For those who are diagnosed with and survive cancer the experience is a journey, according to Carmina Borrego.
She was one of approximately 20 individuals exhibiting photographs at last night’s Photovoice community reception, held at Sunnyside’s Cornerstone Assembly of God Church.
Borrego said there are many ups and downs for someone who is fighting cancer. She was last year diagnosed with breast cancer, but on Jan. 3 of this year doctors told her she is in remission.
“When you have cancer it is always on your mind,” she said.
The struggles vary throughout the treatment process, said Borrego. She said the most difficult part for her was the pity from others.
She said she would leave her home to avoid phone calls of sympathy.
“You have to lift yourself up…don’t give up on your dreams,” Borrego said.
There were times she would find herself at her grandmother’s gravesite. “She lived to 93 and I would talk to her, telling her ‘I’ve got this disease…’,” Borrego trailed off, lost in her memories.
She said there were many surprises along the way, not always pleasant. She said she found herself discovering just how many people she knows who were experiencing the same struggles, fighting cancer themselves.
“You just don’t realize how many people there are until you go in for chemo treatments and see all the familiar faces,” said Borrego, stating the people with whom she came in contact weren’t new to her. They were people she came in contact with before learning of her diagnosis.
“Cancer brings you to another world and makes you glad you are alive,” said Borrego.
Cancer survivor Vicki Hernandez said one learns to rely on their faith to get through the treatments.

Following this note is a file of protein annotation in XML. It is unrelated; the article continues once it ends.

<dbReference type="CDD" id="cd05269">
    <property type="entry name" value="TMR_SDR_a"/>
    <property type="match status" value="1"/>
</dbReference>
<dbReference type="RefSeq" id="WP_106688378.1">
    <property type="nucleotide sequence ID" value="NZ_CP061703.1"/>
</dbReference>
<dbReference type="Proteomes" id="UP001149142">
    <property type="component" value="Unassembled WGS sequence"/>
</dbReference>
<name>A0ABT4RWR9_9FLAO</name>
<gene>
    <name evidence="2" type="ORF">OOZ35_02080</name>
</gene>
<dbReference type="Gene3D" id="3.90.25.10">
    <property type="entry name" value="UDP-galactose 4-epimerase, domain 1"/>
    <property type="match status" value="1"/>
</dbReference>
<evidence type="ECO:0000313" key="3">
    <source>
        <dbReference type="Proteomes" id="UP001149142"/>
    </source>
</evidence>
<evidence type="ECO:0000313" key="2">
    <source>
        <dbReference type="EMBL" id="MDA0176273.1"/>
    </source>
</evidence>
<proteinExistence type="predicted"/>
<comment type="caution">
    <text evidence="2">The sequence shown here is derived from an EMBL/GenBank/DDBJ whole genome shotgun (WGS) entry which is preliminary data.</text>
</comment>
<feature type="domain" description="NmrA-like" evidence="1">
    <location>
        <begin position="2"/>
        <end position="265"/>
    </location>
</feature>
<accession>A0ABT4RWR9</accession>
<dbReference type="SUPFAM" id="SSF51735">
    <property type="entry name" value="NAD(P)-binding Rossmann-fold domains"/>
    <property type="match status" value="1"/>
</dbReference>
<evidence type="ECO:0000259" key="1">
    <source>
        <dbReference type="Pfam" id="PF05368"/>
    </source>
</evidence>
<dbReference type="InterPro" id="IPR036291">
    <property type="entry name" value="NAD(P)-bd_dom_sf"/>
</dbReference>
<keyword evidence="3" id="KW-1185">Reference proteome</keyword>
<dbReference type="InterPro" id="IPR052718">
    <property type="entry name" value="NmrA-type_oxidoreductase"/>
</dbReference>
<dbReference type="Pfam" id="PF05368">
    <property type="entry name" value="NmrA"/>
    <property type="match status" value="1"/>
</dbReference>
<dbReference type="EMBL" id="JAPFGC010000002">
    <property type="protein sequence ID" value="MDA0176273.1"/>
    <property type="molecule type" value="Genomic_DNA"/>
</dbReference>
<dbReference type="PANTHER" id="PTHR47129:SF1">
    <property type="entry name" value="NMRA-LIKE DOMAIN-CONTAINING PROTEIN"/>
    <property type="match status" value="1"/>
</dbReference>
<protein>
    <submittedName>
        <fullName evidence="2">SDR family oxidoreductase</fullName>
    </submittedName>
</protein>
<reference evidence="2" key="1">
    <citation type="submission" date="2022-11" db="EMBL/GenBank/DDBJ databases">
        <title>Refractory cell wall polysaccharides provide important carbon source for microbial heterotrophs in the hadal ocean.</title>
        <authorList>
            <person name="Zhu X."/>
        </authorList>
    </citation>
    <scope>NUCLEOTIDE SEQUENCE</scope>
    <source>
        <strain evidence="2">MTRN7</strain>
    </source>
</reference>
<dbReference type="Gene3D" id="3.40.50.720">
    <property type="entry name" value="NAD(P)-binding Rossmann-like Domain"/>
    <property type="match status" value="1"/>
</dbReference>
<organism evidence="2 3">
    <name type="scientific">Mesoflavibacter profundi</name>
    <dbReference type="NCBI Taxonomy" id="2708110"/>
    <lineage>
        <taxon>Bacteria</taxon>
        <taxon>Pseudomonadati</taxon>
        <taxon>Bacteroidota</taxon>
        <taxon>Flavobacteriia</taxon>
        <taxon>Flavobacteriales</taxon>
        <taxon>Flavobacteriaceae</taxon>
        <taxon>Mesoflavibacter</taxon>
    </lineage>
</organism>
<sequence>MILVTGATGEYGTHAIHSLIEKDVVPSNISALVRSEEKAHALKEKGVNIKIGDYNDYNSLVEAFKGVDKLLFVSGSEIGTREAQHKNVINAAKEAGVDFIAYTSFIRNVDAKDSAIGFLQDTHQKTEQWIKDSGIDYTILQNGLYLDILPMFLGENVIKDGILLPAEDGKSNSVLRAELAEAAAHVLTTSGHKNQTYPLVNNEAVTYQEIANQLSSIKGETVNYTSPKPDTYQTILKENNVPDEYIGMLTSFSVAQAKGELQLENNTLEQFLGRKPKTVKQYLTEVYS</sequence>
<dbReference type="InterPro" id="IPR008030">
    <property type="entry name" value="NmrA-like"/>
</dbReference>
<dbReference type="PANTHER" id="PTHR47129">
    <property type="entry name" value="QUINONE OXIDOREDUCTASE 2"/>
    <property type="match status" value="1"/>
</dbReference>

Helping her through it all were members of her family and the community.
“It’s important to have support,” Hernandez said.
Both survivors said they had to find support groups outside the community. They said their hope is that support programs in the Lower Yakima Valley will grow so that cancer patients will not need to travel as much.
Their sentiment was echoed by Sergio Palmas, whose mother last year battled cancer.
He said he took a photograph of a stop sign because losing his mother would mean he would have lost his family.
The stop sign, Palmas said, represents all that would cease to exist if she had not survived breast cancer.
He said, “It’s not just the patient who is suffering, but their families, too.”
For that reason Palmas believes there needs to be more support for the families of those fighting cancer, especially children.
“Without my mother I could have turned somewhere else, looking for a new family,” said Palmas, stating many youngsters rely upon their mothers for much in life.
He said his fear for youngsters who don’t have support is that they might choose a gang as a surrogate support system.
Palmas’ mother, Maria, said surviving cancer has changed her focus. She photographed treadmills for the Photovoice project, emphasizing the importance of staying healthy and fit.
“Exercise helps my self-esteem, combats depression, keeps me healthy,” she said, stating it is not only beneficial for cancer prevention, but other health concerns, as well.
Palmas said cancer had a significant impact on her family. She has lost a brother and several other family members to various forms of the disease.
“I am a survivor,” she said.
All of the survivors exhibiting their photographs at the Photovoice event have a story. They all have a message of hope, according to Nathan Marchello of the Center for Community Health Promotion and Fred Hutchinson Cancer Research Center, sponsor of the project.
He said most believe keeping a healthy outlook, turning to others for support and leaning on one’s faith helped them traverse the road to survival.
“This event is the end result of a number of ideas,” said Marchello.
He said the project began last year and culminated in the photographs exhibited last night.
“The photos tell their own story,” Marchello said. “The project gives a voice to something that impacts everyone.”